The BOIN or the Bayesian Optimal Interval design is a statistical approach quite commonly used in early phase clinical trials. It is particularly effective when the goal is to determine the maximum tolerated dose (MTD) of the investigational new drug or and/or to determine the recommended dose for the Phase II study (RP2D).

In early-phase clinical trials, researchers often need to explore a range of dose levels to assess both safety and efficacy. The BOIN Design provides a framework for efficiently allocating patients to different dose levels based on accumulated data from the trial. It combines elements of Bayesian methods and interval estimation to make informed decisions for dose escalation or de-escalation.

Key steps in implementing BOIN design for an early-phase trial:

  1. Dose selection:

The trial starts with a small number of dose levels, typically a wide range spanning from low to high doses. The initial doses are selected based on existing information, preclinical data, or previously conducted studies, if available.

  1. Cohort size:

A fixed cohort size is assigned to each dose level, usually ranging from 1 to 3 participants. The cohort size can be adapted, allowing adjustments based on accumulating data or predefined stopping rules.

  1. Bayesian updating:

The BOIN design employs Bayesian statistical methods to update the dose-toxicity and dose-efficacy models as data accumulates.

  1. Specify prior distributions for the dose-toxicity relationship and any other relevant parameters. This information can be based on preclinical data, previously conducted clinical trials or expert knowledge.
  2. After each patient's toxicity outcome is noted, the prior distribution is updated using Bayesian methods to obtain a posterior distribution. This updated distribution helps determine the dose assignment for subsequent study participants.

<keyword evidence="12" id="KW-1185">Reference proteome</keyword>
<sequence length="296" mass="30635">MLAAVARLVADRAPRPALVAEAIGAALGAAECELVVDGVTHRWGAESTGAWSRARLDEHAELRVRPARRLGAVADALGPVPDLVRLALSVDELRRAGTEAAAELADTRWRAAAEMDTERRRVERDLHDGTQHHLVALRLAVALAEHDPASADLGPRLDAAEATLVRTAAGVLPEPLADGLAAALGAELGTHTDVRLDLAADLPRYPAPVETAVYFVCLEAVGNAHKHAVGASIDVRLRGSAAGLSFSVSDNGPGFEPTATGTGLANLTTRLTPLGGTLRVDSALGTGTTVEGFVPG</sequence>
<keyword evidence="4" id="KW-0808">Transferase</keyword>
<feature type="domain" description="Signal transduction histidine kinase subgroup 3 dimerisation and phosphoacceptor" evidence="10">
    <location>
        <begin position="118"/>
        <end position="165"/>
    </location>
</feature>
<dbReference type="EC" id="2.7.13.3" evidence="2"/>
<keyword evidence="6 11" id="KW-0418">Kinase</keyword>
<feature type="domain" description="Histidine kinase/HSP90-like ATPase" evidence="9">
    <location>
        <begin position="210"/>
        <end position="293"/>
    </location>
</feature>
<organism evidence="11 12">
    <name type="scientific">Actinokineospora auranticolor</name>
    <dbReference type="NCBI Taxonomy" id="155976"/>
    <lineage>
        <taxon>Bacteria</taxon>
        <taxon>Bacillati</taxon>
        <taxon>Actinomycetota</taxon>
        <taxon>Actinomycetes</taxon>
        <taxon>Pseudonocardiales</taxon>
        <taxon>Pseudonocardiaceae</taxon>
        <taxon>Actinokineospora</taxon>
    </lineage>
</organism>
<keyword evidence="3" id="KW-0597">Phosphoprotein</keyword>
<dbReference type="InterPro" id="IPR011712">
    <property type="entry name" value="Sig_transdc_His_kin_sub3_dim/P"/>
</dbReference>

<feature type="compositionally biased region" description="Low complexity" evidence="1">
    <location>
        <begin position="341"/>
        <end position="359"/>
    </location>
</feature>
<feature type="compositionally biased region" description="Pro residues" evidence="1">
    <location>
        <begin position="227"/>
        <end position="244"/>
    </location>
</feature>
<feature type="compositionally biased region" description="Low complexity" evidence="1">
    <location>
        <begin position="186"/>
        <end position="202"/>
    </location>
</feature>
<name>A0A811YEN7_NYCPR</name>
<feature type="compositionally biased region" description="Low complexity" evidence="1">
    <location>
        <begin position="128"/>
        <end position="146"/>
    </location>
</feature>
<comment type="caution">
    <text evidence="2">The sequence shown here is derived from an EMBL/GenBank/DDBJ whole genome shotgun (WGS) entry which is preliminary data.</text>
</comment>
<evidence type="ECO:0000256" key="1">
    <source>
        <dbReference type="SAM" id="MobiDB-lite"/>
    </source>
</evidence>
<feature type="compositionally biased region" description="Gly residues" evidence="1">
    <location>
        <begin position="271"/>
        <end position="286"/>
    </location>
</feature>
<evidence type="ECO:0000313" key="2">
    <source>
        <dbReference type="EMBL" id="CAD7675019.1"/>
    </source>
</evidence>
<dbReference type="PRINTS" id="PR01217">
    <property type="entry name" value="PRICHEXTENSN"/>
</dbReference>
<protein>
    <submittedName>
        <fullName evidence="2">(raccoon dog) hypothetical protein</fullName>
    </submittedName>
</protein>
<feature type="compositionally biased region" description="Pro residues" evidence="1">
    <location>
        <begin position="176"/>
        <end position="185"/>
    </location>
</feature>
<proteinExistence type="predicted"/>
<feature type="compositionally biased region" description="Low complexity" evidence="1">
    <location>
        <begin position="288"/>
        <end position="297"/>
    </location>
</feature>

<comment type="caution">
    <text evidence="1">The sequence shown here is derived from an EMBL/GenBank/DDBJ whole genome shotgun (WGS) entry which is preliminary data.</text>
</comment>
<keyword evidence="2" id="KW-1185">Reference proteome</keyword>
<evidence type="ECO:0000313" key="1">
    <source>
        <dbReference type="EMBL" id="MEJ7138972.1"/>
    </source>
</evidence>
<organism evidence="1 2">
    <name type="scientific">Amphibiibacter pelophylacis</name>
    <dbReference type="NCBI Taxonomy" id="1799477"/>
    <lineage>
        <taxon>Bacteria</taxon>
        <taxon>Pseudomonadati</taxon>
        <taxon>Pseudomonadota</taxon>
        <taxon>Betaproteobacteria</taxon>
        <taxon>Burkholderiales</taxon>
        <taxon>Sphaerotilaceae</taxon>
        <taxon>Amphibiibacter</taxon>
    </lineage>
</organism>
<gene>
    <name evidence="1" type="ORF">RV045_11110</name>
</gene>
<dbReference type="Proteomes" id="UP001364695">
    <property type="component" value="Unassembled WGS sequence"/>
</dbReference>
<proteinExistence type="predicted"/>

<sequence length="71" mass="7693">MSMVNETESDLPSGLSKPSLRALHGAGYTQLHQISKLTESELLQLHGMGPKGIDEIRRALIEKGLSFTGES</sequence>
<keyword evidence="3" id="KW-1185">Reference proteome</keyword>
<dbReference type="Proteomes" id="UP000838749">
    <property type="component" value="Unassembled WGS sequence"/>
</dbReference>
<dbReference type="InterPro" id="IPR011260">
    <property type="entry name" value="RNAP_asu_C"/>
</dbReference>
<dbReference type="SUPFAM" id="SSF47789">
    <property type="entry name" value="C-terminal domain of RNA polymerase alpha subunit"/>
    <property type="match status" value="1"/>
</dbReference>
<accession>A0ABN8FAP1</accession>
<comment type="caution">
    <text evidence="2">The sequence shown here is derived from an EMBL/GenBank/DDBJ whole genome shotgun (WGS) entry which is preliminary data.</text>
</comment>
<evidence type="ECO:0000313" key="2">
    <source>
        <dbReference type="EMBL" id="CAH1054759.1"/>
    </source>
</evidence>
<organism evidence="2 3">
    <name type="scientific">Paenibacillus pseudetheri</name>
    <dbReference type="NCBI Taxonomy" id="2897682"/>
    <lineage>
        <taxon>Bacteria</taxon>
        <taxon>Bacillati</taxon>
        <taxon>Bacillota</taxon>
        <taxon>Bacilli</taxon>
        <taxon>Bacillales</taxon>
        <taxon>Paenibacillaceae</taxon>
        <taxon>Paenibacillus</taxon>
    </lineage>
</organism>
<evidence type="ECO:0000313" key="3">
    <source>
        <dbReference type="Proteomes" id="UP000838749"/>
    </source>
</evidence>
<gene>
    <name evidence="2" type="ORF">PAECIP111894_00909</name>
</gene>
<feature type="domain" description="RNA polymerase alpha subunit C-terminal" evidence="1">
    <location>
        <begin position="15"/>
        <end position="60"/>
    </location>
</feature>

1. Dose escalation and De-escalation:

Typically, the trial begins with the lowest dose. After each cohort, the safety and efficacy data are evaluated to determine the next dose. If any toxicity observed is within acceptable limits and efficacy is promising, the dose is escalated to the next level. If toxicity seen is beyond acceptable limits, the dose is de-escalated to a lower level. The specific rules for dose escalation and de-escalation are predefined and based on detailed statistical models.

  1. Stopping criteria:

This design defined stopping rules based on toxicity and efficacy outcomes. For example, if the highest dose level reaches a predefined acceptable toxicity level or if a recommended dose is identified based on efficacy criteria, the trial may be stopped.


“Statistical Method: Bayesian Optimal Interval (BOIN) design” is designated as a drug development tool (DDTs) accepted by the FDA under the Fit-for-Purpose (FFP) Initiative which provides a pathway for regulatory acceptance of dynamic tools in drug development programs.

The BOIN design is highly adaptive, allowing for dose adjustment based on accumulating trial data. This proves to be an efficient dose-finding mechanism to identify the optimal dose or dosing regimen much faster with a smaller sample size. This helps reduce patient exposure and expedites study completion with marked efficiencies while delivering statistically robust outcomes.

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